My kids are juniors and they will be taking the ACT at school next month. Yesterday while they were filling out the registration forms, my daughter texted me frantically asking what to do about the school codes to send scores to– what should she put in there?
Here’s a quick background: When you register for either the SAT or ACT, you can request to have your scores sent directly to 4 schools of your choice for free. If you wait and send the scores after the fact– when you’re applying to schools, for example– you pay $12 for SAT scores and $13 for ACT scores. So, seems like a no-brainer to do the freebies, right?
Not exactly. Before sending scores to a school, you should know its test scoring policy. You should not send a free score report to a school that allows score choice (where you choose which scores to send instead of being required to send all test results). If you might be eligible for any kind of scholarship or merit award that’s based on test scores, sending your test scores for free at registration is the textbook definition of penny wise and pound foolish. You don’t know when you register for the test how well you’ll do. Don’t risk thousands of dollars in scholarships to save $12.
Both the SAT and ACT offer fee waivers for score reporting, too. Like fee waivers for the tests themselves, this is typically done through the high school guidance counselor.
If you’ve been reading this for a while, you probably know I’m a huge fan of College Navigator as an information source. It’s run by the National Center for Education Statistics and has some information that any prospective student should be aware of. Last week I mentioned the loan default rate by school. Another affordability-related topic that prospective students should consider is the student body’s borrowing rate– also available on College Navigator. Continue reading Student Loans by School
While you’re waiting for acceptances (seniors) or starting to get more serious about particular schools (everyone else), you might want to check out student loan default rates at the schools you’re interested in. Even if you’re not planning to borrow for college, the default rate can be an interesting number insofar as it is probably indicative of whether graduates of a particular school are finding gainful employment, particularly Continue reading Student Loan Default Rates
Many parents and grandparents purchase education savings bonds– series EE or series I bonds– to pay for college. These bonds are tax-free within some limits, and it’s not uncommon for families to find out too late that they’ve landed outside the limits. Continue reading Series EE and I Bonds
Many schools’ FAFSA deadlines are rapidly approaching, or even past. Whether or not you think you’ll get need-based aid, you should be completing and submitting the FAFSA (and PROFILE, if applicable).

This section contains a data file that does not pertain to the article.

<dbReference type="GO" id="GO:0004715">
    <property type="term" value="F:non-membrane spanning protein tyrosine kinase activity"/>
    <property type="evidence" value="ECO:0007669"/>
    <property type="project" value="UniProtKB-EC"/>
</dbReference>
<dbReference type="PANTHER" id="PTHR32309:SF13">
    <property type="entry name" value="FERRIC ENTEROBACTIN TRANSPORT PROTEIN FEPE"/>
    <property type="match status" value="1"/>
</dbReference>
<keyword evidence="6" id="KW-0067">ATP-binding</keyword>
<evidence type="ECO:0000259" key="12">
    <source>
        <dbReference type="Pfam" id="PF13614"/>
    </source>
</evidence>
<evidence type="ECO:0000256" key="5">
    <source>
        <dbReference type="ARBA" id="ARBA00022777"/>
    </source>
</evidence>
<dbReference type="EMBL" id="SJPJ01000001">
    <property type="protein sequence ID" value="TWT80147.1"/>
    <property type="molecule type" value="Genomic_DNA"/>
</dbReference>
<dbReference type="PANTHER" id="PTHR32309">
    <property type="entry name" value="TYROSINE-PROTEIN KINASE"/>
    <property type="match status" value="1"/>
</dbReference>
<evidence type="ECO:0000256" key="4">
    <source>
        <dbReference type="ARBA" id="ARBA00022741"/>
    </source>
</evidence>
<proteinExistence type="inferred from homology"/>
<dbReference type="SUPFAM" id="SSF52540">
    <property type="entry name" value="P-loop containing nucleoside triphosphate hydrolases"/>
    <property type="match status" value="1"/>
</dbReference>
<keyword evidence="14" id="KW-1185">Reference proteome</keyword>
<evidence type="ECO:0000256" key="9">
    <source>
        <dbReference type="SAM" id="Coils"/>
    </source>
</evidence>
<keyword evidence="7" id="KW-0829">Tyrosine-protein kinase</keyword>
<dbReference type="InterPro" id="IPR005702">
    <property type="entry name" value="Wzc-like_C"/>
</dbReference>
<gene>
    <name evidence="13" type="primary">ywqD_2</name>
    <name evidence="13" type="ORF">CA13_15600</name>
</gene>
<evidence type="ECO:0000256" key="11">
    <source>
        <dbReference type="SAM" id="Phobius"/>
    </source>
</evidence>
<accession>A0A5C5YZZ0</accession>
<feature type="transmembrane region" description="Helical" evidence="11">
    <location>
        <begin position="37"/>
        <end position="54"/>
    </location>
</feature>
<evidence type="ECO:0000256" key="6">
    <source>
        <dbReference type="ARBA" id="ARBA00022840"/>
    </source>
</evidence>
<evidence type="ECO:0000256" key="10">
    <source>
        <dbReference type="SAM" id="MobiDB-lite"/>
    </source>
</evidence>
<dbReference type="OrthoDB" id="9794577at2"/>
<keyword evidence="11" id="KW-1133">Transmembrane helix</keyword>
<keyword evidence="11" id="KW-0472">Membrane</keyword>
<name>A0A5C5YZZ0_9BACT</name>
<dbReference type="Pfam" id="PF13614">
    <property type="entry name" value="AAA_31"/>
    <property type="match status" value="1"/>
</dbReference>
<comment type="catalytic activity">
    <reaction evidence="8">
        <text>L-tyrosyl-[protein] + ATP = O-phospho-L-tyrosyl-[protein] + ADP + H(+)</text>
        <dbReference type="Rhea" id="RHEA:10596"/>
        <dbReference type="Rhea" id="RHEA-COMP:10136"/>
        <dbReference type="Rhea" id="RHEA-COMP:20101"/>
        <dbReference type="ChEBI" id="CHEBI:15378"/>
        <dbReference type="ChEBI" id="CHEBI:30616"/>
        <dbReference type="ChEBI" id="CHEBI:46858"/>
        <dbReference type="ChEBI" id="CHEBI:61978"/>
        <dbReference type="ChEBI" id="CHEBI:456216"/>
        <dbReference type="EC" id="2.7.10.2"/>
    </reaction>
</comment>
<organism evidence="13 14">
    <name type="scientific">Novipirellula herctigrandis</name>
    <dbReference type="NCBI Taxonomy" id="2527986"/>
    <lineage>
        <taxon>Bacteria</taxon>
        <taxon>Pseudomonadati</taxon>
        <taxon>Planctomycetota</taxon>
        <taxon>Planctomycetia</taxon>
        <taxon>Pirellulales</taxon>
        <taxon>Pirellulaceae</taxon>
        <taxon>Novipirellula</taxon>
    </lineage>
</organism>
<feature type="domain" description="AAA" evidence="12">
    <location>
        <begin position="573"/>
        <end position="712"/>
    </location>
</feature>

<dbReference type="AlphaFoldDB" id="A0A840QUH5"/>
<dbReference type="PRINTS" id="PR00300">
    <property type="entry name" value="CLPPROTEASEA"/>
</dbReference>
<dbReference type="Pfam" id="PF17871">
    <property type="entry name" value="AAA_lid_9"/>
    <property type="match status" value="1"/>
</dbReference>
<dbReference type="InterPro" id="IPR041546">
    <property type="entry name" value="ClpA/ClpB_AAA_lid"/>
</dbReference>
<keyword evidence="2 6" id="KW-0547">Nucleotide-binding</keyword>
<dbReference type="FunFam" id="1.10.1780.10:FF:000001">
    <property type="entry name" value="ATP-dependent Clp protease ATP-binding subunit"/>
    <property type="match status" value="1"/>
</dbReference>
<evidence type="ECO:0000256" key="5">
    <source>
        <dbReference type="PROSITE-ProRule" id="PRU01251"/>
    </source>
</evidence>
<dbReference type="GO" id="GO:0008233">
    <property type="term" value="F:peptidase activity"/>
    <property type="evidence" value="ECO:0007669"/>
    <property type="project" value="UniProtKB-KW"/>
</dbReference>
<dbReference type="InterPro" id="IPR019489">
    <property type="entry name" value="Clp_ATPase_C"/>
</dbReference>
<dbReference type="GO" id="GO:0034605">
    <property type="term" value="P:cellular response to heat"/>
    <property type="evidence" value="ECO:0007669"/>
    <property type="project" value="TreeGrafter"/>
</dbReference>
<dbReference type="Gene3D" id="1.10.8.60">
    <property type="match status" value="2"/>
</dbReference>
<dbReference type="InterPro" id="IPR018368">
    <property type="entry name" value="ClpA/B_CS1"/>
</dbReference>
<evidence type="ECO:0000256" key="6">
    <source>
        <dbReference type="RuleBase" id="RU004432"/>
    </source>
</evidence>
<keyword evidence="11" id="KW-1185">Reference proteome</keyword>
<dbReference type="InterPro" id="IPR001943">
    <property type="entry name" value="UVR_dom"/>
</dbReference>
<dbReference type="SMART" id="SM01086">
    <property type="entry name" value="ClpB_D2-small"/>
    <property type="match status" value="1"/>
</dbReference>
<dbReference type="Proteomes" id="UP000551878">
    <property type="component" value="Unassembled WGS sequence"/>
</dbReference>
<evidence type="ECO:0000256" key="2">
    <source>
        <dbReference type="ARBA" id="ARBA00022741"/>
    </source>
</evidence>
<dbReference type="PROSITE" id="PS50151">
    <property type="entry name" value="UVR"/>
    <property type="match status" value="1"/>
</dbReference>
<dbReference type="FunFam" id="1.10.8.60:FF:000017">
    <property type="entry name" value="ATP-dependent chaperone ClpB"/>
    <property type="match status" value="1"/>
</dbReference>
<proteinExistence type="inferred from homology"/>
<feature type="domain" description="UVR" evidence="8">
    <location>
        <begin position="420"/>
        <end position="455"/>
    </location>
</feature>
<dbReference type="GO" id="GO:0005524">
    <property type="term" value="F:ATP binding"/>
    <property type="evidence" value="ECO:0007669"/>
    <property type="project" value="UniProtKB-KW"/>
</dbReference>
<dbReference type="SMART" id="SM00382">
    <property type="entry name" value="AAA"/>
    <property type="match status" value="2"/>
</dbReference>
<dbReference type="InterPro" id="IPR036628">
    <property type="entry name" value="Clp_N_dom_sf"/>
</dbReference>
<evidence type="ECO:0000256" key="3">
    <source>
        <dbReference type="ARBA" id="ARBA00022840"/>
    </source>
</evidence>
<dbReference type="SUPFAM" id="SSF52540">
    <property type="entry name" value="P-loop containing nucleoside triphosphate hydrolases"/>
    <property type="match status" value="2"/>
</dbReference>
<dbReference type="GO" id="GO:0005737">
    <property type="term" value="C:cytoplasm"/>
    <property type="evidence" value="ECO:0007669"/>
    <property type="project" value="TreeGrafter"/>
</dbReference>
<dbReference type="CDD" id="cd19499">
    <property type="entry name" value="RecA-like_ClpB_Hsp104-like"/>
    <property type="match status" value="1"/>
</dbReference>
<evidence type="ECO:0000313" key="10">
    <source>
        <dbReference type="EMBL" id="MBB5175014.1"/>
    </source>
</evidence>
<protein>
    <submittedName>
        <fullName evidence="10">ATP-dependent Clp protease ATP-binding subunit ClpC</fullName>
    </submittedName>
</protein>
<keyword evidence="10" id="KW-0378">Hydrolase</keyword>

What happens if you miss your school’s deadline? Each school has its own policies so Continue reading Do the FAFSA. Really.
Most students and families don’t go into the college process intending to graduate with debt in the high five figures. So how does it happen? Here is a great article explaining common mistakes families make in the college planning process that lead to increased borrowing and debt loads.
Does your mailbox look like this each day?
Continue reading About All That Mail…
If you have a college student, you (or they) probably received a form 1098-T. Schools are required to send this to any student who paid qualified higher education expenses. Here’s what you need to know about your 1098-T: Continue reading What’s a 1098-T?
The recent tax bill that went into effect this year included a change allowing parents to use up to $10,000 annually from a 529 account to pay for private high school expenses. Parents considering taking advantage of this provision should weigh another consideration besides whether or not they have saved enough in their 529 to pay for high school in addition to college: Does your state offer the same benefit? Continue reading 529s and Private High School Tuition
When it comes to negotiating and aid award, it’s helpful to understand both how the Professional Judgment (PJ) process works and how negotiating in general works.
With the PJ process, the school has a specific set of constraints and you must work within them. The Department of Education allows schools to make adjustments “on a case-by-case basis only to adjust the student’s cost of attendance or the data used to calculate her Continue reading Negotiating an Aid Award